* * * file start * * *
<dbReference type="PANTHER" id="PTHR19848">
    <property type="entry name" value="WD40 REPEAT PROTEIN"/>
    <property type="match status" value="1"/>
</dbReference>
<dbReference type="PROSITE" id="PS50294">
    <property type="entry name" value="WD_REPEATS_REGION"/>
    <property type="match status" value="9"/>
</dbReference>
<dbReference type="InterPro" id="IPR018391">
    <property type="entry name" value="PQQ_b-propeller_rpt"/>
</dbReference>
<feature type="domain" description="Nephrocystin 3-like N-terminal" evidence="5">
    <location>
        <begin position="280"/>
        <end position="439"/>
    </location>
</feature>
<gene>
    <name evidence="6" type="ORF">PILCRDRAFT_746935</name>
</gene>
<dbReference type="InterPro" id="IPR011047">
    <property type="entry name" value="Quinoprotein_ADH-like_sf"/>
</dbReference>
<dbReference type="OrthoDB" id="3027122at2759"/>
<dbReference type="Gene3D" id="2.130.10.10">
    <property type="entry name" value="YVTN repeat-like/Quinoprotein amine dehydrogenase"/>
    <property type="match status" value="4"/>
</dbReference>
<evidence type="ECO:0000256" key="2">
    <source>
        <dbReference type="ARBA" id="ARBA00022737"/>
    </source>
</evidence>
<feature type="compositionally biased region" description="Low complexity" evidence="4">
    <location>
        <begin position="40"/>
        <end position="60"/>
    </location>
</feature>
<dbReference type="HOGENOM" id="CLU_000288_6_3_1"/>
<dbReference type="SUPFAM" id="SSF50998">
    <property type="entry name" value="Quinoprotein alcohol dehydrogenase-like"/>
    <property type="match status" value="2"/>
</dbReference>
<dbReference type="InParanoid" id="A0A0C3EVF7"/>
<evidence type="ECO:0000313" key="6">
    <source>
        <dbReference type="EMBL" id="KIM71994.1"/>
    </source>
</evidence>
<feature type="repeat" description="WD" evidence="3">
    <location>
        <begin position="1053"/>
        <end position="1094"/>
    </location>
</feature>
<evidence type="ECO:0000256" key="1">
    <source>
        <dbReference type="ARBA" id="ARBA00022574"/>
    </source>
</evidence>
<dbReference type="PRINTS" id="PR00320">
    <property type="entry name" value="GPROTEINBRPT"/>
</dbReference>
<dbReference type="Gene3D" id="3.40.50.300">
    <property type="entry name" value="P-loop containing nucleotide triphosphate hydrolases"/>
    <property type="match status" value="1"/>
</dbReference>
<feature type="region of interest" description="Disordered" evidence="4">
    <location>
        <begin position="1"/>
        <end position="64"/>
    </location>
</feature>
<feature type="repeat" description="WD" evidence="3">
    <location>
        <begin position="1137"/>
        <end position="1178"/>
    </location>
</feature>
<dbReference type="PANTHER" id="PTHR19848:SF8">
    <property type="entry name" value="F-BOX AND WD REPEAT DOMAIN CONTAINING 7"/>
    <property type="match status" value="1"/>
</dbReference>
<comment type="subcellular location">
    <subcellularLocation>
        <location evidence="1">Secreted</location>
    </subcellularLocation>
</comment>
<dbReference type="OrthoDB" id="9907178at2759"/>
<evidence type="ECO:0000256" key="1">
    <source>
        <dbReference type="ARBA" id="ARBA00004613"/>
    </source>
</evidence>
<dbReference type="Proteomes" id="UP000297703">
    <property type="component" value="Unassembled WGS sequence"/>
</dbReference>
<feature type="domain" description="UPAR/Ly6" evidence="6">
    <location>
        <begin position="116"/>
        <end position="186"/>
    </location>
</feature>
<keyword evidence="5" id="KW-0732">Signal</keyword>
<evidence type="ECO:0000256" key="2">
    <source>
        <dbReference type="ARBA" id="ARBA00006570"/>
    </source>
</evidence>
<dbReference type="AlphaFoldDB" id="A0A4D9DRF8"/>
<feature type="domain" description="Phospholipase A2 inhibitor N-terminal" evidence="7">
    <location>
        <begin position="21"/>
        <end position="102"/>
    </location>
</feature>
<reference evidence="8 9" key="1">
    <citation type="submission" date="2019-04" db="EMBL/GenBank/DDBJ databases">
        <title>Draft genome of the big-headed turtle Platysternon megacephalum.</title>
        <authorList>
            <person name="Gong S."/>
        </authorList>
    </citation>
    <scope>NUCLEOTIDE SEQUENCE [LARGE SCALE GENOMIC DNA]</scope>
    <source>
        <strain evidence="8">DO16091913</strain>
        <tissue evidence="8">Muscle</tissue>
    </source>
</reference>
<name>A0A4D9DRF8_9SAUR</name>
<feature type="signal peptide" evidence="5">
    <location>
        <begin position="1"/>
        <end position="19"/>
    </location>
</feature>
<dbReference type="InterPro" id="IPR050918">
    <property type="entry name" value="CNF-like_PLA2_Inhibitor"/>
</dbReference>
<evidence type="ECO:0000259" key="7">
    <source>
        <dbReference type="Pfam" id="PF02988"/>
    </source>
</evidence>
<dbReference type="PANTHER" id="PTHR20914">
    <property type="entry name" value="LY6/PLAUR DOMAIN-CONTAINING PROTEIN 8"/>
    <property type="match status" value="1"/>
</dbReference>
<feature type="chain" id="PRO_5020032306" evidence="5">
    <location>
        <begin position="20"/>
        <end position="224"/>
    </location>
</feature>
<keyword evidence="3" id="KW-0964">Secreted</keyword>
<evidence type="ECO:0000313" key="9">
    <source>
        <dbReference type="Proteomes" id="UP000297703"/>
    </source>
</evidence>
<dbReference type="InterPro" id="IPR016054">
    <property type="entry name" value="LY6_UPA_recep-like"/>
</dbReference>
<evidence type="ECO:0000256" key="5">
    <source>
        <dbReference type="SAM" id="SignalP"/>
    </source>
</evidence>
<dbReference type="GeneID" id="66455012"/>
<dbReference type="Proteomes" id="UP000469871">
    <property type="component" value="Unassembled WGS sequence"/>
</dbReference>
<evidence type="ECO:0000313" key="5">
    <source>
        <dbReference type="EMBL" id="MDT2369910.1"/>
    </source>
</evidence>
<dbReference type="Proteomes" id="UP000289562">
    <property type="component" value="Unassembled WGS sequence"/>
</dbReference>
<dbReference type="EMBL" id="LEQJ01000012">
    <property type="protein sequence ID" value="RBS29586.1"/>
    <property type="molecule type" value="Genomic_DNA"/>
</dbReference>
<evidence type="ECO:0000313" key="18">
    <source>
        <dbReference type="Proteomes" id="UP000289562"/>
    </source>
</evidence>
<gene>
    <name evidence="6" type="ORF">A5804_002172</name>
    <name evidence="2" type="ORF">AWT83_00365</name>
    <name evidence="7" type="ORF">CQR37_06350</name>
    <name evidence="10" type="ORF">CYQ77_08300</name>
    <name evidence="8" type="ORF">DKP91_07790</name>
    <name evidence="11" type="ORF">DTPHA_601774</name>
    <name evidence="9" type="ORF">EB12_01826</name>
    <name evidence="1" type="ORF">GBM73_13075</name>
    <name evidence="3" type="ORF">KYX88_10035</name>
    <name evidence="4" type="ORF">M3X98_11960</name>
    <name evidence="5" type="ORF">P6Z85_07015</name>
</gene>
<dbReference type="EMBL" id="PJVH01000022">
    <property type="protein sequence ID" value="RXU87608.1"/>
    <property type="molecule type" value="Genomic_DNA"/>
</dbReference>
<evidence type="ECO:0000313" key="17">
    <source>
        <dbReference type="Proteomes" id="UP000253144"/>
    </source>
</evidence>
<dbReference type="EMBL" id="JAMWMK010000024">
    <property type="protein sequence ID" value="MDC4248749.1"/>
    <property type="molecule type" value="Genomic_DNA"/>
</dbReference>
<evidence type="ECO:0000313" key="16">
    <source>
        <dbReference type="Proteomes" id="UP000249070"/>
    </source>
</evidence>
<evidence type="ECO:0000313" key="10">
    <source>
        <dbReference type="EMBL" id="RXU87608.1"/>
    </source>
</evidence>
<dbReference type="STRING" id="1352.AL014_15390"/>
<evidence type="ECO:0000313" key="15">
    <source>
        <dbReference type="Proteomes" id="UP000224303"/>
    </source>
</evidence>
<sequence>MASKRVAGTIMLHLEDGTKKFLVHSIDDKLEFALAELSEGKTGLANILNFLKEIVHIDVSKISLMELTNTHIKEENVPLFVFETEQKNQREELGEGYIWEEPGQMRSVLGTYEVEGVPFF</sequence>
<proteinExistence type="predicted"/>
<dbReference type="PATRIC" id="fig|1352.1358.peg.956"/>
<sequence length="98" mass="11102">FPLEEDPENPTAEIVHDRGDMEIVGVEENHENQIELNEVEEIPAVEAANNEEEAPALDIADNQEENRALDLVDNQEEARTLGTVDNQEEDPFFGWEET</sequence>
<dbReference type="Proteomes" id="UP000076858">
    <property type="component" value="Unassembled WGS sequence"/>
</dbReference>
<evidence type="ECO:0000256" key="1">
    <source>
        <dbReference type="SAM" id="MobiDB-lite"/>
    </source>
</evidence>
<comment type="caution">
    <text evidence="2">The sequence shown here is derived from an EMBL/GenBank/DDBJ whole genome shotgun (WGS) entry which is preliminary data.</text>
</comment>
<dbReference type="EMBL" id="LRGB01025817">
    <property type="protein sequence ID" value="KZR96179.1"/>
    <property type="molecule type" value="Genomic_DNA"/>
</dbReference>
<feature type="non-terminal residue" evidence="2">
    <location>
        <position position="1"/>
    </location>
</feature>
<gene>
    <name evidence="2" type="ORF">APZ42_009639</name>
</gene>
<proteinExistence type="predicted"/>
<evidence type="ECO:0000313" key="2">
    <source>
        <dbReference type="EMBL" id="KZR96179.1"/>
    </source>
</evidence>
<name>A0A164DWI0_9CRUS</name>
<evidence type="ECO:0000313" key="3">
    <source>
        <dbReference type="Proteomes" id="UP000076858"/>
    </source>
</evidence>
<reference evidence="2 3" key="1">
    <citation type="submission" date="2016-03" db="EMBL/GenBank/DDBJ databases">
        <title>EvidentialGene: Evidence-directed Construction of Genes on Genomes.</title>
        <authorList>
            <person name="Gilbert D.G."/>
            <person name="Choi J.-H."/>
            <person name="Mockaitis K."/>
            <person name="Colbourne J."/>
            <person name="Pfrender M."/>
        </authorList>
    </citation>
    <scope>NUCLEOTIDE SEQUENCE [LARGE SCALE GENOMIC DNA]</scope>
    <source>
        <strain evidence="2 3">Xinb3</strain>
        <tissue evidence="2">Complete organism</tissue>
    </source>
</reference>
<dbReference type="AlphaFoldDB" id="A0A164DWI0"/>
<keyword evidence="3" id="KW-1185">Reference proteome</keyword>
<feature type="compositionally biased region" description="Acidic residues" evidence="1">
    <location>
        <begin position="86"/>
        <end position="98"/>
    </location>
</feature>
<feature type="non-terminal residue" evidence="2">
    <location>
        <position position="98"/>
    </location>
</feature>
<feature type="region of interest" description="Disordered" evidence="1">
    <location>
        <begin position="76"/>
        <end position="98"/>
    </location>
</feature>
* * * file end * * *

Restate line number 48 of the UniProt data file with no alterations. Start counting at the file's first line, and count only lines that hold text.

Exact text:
        <dbReference type="EMBL" id="KIM71994.1"/>